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Here's What You Need To Know About The National School Walkout
Students across the country speak out on gun control during the National School Walkout.
One month after a mass shooting broke out at Marjory Stoneman Douglas High School in Parkland, Florida, thousands of students left their classrooms today to make their voices heard.
The National School Walkout honored the victims of one of the deadliest mass shootings in modern history and rallied together students and teachers against gun violence.
At 10:00 a.m. Tuesday of every local time zone—beginning at Eastern Standard Time—students and administrators from across the country walked out of their classrooms for 17 minutes, representing each of the 17 people who were killed by the mass shooter in Parkland, as USA Today reported.
Browse photos from National School Walkout Day, then read five important facts.
Students Are Protesting Gun Violence
The National School Walkout is a direct response to the massacre in Parkland. With the theme "Enough," the National School Walkout is being organized by the group who shaped the Women's March. “Students and staff have the right to teach and learn in an environment free from the worry of being gunned down in their classrooms or on their way home from school,” said the organizers in a statement. “Parents have the right to send their kids to school in the mornings and see them home alive at the end of the day.”
Parkland Students Are At The Forefront
The National School Walkout is getting support from celebrities and politicians. However, it's the students who survived the Parkland shooting that are at its forefront. Students from Marjory Stoneman Douglas High School, who have since returned to school, have been outspoken on social media and shown their support for the movement they inspired. "Good Luck, Stay Safe, and Kick B*tt to all those walking out of school today," tweeted Emma Gonzalez, a student who has become an outspoken activist following the shooting.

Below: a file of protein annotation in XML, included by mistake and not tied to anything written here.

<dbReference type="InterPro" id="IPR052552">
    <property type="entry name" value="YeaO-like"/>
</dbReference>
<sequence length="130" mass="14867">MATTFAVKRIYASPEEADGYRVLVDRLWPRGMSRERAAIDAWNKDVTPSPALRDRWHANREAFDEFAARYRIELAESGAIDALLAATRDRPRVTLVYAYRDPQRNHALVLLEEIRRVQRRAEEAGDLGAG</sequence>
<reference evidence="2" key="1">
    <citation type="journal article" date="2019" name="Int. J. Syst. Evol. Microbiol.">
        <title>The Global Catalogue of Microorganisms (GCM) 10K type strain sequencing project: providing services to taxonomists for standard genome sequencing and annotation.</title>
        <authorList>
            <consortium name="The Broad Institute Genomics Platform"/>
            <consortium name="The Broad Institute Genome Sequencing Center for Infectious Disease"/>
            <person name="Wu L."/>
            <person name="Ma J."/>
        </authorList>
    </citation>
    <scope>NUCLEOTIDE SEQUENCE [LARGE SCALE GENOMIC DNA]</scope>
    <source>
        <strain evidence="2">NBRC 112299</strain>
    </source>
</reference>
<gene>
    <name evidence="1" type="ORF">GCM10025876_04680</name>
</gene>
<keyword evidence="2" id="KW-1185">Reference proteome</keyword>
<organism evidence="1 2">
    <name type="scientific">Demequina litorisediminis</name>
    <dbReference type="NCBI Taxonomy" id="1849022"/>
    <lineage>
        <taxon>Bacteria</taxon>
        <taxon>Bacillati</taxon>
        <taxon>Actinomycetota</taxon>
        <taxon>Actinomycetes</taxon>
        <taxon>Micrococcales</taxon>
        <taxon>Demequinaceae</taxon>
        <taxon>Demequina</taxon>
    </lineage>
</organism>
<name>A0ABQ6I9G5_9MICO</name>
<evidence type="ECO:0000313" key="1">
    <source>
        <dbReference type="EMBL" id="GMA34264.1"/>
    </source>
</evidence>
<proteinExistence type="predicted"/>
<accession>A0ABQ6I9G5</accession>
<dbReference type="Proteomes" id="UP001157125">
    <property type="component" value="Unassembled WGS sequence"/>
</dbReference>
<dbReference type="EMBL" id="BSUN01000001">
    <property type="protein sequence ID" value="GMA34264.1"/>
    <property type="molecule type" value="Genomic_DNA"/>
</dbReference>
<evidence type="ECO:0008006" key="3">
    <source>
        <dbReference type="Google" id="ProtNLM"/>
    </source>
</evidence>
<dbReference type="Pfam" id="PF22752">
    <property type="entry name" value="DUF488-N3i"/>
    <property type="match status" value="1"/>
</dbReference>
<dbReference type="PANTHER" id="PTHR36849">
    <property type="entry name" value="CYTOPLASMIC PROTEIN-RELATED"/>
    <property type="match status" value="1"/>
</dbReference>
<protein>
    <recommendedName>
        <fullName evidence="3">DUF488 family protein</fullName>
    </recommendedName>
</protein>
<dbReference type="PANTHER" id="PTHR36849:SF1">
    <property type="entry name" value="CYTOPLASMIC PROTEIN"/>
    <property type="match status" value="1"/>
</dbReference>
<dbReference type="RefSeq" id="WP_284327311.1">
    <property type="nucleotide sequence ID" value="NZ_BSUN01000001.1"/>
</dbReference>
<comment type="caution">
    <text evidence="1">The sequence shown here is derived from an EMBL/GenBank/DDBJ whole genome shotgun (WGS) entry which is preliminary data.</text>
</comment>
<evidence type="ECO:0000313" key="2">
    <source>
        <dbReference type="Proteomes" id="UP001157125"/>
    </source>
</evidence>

The National School Walkout was conceived in America but it has been embraced by schools across the globe.
The walkout was seen in Parkland, New York City, Grand Rapids, Michigan, Washington, D.C. and other American cities. Hours before American students walked out, students in places like Tanzania, Israel and Iceland joined them in solidarity, reports CNN.
Students Are Taking A Risk
Students are taking a risk by participating in the National School Walkout. Some schools have openly threatened to suspend or reprimand those that leave, citing reasons like "unexcused absence." Many colleges and universities, however, have countered this sentiment. Institutions like Yale, the Massachusetts Institute of Technology (MIT) and Dartmouth said that they will support the protest and will not rescind acceptances for those students.
It's Not The Only Walkout
The National School Walkout is not the only protest being planned. Another walkout, March for Our Lives, is slated for March 24. On that day, children and families are taking to the streets of Washington, D.C. to demand that lawmakers enact policies to end gun violence and mass shootings. Students in the area have already come together to orchestrate a support network, including opening up their homes for those that need accommodations, for students joining that march.
[Photo: Getty Images]